The materials we have chosen reflect on a diverse world of authors who tell their tales. Some are racial minorities in the United States; others are expressing their sexuality in Africa.These modern voices are not often heard in an English classroom and the goal of this course syllabus is to provide a gateway of discovery. Additionally, the nature of this course allows for chances to go in-depth with some of the various nations presented and to discuss the different ways colonialism continues to affect people. By making this course for an upper high school or dual enrollment/lower level college classroom, the course may also prove to be useful in higher level courses that address some of the featured themes. The ability to pick and choose texts also encourages the making of a unique syllabus that may change year-by-year in reflection to past experiences; as well as using texts in conversation with each other.
This syllabus is broken down into seven units: an introduction to postcolonial theory; teaching and learning on indigenous land; postcolonialism, colonization, and religion; feminism and colonialism; intersectionality and colonialism; colonialism and global geopolitics; migration in a globalized world. The aim of this syllabus is to facilitate open-minded discussion in a safe classroom space. Some topics may prove to take students outside of the comfort zone and so the variety of potential activities allows chances for different forms of expression and participation. In our fast globalizing world, being aware of the stories and experiences around us can lead us to question our views on power and representation.
What does it mean to teach in a postcolonial way?
Due to the central theme of this syllabus, we encourage teachers to explore postcolonial pedagogy. To teach in a postcolonial way means to first deconstruct what postcolonial ideas are. When confronted with the topic of colonialism, Western textbooks make use of terms like “Third-World” and "Commonwealth" to describe nations affected by colonialism. Rather than “depoliticize” or “sanitize” texts, a postcolonial pedagogy encourages embracing texts that tell narratives honestly and delving into the historical and current contexts that surround them. We encourage educators to choose texts for their literary merit which in turn demotes the “tourism” of worldly reading. When teaching in a postcolonial way, one aim is to remove forms of colonialist hierarchies of power, as well as understand why they are at play.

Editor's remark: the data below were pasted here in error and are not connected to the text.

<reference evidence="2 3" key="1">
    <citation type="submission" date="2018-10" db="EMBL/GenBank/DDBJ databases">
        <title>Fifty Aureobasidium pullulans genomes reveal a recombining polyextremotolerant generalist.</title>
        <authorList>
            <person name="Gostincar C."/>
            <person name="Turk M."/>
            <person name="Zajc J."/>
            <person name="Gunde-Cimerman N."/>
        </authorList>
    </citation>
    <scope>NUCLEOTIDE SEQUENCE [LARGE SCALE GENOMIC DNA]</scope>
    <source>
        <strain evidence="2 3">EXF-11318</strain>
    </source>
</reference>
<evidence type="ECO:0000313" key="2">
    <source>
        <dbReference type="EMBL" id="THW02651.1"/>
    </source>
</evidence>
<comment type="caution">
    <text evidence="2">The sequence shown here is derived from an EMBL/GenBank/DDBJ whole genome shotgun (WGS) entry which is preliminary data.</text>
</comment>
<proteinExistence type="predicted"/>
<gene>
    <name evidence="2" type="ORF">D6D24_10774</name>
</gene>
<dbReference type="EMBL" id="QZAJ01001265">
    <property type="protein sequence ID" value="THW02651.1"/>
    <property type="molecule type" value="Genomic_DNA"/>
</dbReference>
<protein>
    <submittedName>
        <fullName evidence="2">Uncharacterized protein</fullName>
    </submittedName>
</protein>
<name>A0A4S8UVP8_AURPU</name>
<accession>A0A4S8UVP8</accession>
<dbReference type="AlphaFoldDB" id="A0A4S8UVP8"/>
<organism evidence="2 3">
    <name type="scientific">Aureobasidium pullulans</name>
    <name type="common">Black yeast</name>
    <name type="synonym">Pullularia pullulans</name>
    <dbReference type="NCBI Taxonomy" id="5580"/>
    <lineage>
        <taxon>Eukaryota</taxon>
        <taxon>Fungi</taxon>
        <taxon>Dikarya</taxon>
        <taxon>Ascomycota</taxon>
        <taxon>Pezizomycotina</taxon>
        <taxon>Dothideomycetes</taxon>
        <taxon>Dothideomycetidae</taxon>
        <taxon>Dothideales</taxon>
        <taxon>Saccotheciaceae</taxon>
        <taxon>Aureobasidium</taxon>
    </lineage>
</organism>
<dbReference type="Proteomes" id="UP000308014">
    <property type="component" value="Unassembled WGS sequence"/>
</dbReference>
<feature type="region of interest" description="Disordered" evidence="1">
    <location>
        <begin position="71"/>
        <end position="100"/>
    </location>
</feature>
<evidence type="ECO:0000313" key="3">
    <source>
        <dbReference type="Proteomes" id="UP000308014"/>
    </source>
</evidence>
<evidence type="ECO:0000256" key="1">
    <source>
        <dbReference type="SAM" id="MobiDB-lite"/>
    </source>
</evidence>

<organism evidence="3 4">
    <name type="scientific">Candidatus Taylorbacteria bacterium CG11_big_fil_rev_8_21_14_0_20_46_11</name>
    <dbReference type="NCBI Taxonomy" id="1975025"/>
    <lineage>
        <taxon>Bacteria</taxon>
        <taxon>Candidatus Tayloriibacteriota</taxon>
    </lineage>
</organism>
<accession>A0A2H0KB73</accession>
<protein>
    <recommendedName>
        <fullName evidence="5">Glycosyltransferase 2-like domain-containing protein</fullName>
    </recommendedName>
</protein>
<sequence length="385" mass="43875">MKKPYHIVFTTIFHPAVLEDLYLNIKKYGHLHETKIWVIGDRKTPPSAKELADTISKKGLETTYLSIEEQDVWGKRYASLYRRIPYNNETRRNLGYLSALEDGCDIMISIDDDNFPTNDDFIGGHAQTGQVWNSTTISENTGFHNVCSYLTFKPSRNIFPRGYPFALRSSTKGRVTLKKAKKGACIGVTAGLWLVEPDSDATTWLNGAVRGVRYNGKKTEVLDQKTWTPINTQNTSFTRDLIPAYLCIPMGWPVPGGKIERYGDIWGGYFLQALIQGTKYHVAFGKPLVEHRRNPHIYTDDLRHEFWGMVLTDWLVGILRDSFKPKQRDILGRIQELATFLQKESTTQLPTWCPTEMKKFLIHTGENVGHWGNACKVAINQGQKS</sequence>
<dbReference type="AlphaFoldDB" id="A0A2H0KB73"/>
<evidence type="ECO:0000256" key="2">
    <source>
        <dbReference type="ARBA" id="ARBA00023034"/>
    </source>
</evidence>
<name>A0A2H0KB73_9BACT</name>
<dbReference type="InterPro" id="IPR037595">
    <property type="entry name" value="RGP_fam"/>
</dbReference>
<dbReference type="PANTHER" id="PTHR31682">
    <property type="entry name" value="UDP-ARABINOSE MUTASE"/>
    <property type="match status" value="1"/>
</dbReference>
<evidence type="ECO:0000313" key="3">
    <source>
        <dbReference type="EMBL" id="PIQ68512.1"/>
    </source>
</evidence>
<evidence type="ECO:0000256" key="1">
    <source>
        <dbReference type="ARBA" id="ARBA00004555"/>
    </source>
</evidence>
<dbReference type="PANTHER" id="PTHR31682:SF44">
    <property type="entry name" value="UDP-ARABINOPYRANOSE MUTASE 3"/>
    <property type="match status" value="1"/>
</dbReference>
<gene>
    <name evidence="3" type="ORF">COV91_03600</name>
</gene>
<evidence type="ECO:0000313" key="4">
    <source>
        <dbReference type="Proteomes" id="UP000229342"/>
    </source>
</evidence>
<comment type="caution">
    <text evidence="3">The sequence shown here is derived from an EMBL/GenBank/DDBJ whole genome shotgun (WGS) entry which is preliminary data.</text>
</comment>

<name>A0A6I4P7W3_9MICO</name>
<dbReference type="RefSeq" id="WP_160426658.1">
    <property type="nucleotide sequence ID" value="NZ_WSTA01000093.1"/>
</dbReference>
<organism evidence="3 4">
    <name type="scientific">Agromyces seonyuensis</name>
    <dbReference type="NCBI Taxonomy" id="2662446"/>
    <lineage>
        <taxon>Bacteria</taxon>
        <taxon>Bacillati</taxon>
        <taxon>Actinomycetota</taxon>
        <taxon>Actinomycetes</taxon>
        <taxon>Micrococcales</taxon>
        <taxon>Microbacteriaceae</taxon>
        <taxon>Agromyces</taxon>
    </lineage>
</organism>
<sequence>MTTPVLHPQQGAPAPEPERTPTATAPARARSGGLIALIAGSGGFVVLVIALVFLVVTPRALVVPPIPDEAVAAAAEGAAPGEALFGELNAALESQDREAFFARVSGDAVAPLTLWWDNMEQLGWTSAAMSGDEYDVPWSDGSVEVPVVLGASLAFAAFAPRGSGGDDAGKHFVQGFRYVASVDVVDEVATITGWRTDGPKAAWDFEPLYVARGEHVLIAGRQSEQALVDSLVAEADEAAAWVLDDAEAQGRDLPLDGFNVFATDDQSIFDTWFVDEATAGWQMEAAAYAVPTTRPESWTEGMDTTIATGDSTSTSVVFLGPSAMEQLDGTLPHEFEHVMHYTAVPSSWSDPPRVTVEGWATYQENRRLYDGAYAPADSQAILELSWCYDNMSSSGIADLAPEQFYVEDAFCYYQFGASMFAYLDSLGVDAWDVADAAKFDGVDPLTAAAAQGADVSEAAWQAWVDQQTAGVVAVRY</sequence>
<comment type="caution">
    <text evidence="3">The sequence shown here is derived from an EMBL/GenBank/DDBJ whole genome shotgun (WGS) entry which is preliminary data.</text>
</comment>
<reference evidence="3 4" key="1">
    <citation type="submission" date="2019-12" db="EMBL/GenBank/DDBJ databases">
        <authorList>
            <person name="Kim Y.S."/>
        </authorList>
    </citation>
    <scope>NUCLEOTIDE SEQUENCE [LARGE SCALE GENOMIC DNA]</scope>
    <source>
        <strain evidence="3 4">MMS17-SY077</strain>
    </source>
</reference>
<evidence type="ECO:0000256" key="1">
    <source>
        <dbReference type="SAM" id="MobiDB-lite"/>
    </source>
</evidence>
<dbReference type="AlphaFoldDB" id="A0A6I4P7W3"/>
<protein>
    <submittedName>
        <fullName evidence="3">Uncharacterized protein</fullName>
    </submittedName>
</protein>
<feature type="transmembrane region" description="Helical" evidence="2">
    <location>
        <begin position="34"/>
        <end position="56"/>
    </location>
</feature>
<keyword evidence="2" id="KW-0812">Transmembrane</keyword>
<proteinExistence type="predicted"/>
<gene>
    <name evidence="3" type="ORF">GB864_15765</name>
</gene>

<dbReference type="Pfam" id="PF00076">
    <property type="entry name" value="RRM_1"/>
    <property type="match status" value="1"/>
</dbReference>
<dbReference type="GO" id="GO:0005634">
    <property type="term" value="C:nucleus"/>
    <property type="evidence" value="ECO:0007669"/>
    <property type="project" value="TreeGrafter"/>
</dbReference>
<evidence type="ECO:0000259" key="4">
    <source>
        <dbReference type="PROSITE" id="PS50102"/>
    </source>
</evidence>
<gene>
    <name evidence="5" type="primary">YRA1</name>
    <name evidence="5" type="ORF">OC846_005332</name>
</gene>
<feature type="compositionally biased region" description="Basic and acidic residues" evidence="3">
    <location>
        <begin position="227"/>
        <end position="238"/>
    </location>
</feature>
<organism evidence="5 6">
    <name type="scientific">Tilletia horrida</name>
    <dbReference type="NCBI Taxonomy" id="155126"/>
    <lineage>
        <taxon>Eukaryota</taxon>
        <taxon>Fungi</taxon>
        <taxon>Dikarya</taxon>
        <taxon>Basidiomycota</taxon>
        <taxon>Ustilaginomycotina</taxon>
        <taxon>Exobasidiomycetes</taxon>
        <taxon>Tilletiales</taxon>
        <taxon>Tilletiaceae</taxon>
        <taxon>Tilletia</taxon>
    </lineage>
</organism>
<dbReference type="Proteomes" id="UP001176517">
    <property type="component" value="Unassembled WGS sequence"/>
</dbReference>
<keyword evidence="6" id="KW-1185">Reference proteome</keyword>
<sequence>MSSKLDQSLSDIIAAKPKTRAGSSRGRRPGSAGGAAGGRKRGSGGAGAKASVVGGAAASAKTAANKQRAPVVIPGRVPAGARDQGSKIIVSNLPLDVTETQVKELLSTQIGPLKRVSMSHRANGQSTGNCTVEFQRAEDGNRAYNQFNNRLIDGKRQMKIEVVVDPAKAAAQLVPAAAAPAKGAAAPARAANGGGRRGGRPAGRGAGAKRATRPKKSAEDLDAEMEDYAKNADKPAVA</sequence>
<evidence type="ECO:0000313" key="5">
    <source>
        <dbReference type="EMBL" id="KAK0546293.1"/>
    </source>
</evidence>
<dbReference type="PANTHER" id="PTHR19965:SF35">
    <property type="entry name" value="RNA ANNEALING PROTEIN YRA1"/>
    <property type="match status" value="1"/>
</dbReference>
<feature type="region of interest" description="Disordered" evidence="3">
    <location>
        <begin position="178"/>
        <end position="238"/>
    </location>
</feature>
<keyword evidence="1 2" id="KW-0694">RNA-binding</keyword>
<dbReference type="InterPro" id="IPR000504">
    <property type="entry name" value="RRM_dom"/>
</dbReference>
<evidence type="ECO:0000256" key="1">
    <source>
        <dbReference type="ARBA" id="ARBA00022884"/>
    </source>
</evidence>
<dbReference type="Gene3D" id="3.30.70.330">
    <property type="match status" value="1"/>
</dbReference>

Each unit offers a set of “Potential Learning Activities” that aim to challenge the power hierarchies in traditional classrooms by centering student ideas and creativity, involving students in making decisions about their learning, and involving students in active knowledge production and generating ideas that could lead to larger research projects. In particular, by incorporating seminar-style discussion and student choice in activities, we aim to disrupt the hierarchical nature of the traditional student-teacher relationship.
Teaching postcolonial literature is a journey of unlimited possibilities. Texts can be chosen and placed in conversation with each other as it concerns focus topics. One idea that University of Alberta Associate Professor Ingrid Johnston suggests is “teaching the conflicts” in which colonial and postcolonial texts are used to broaden the level of understanding. Finally, we have provided a various assortment of postcolonial mediums from books to musical records so that meanings and statements can be conveyed in unique and exciting ways. When teaching in a postcolonial way, our knowledge of language, power, and stories is expanded.
For the complete list of texts, activities, and discussion questions, please click the link below to a Google Document.